Are the “Yellow Vests” Vandals or Militants?

The sharp increase in fuel prices in recent months has sparked a protest movement in France known as the gilets jaunes or “yellow vests.” In a climate reminiscent of 1789, demonstrators and the police have clashed in Paris and other cities across France. But to what extent can we compare the two eras?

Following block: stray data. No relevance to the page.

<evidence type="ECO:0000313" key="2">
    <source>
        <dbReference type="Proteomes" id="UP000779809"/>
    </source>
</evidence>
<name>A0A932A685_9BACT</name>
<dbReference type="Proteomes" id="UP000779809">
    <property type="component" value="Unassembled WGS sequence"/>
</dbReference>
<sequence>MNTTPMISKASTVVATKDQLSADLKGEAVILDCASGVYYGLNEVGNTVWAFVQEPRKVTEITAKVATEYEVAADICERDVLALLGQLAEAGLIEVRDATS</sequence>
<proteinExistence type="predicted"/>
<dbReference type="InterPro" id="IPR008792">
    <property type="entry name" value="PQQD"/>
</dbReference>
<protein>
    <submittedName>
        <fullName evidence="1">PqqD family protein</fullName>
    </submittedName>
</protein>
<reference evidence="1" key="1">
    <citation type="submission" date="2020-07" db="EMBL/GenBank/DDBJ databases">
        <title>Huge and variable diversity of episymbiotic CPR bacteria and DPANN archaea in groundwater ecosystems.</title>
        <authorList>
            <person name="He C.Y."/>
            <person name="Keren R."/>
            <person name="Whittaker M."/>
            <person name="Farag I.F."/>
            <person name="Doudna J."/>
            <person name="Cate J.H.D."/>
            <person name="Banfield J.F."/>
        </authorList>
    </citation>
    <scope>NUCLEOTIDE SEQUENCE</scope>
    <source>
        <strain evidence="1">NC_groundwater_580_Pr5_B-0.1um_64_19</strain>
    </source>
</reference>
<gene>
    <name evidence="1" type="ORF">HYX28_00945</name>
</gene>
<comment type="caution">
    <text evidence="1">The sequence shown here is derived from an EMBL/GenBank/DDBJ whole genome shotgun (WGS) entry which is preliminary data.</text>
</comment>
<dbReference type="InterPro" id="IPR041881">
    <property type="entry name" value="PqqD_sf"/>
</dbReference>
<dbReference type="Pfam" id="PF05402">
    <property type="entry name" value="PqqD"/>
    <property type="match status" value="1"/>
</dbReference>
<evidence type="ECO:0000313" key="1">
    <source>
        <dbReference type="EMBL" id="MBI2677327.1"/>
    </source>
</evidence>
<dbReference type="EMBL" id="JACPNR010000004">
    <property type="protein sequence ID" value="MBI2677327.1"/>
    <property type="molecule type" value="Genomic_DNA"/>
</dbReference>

On July 14, 1789, in Paris, the price of bread had reached its highest point in a century. Parisians held the king responsible. The royal administration’s meddlesome regulation had made grain commerce among the provinces difficult, leading to local famines. The result: a riot in the capital, and the taking of the Bastille — a mostly empty prison but a hated symbol of the absolute monarchy. What then followed was a revolution — the French Revolution — taken over by an elite fired by the mad ideas of Jean-Jacques Rousseau: this generation of twentysomething men would invent the first modern dictatorship and shed much French blood before taking on Europe, all in the name of the republic and according to a virtue that it claimed to embody. Robespierre, one of the most wild


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